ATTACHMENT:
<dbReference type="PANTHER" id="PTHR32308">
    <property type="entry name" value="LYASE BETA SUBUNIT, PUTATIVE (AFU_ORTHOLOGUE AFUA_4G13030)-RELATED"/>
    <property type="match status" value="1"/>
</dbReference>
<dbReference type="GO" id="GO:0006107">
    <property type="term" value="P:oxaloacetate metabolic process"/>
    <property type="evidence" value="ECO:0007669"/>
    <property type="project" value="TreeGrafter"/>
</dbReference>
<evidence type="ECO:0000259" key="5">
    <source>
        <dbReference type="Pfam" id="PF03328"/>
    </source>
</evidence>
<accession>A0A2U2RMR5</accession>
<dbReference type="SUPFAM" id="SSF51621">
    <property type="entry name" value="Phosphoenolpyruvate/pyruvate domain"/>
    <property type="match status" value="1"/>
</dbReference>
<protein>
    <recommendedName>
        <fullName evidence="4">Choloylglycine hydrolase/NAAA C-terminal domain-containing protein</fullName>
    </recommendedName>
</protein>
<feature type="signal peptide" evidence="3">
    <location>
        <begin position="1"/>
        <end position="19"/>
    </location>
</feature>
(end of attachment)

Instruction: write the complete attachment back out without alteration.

<dbReference type="PANTHER" id="PTHR32308">
    <property type="entry name" value="LYASE BETA SUBUNIT, PUTATIVE (AFU_ORTHOLOGUE AFUA_4G13030)-RELATED"/>
    <property type="match status" value="1"/>
</dbReference>
<dbReference type="GO" id="GO:0006107">
    <property type="term" value="P:oxaloacetate metabolic process"/>
    <property type="evidence" value="ECO:0007669"/>
    <property type="project" value="TreeGrafter"/>
</dbReference>
<evidence type="ECO:0000259" key="5">
    <source>
        <dbReference type="Pfam" id="PF03328"/>
    </source>
</evidence>
<accession>A0A2U2RMR5</accession>
<dbReference type="SUPFAM" id="SSF51621">
    <property type="entry name" value="Phosphoenolpyruvate/pyruvate domain"/>
    <property type="match status" value="1"/>
</dbReference>
<protein>
    <recommendedName>
        <fullName evidence="4">Choloylglycine hydrolase/NAAA C-terminal domain-containing protein</fullName>
    </recommendedName>
</protein>
<feature type="signal peptide" evidence="3">
    <location>
        <begin position="1"/>
        <end position="19"/>
    </location>
</feature>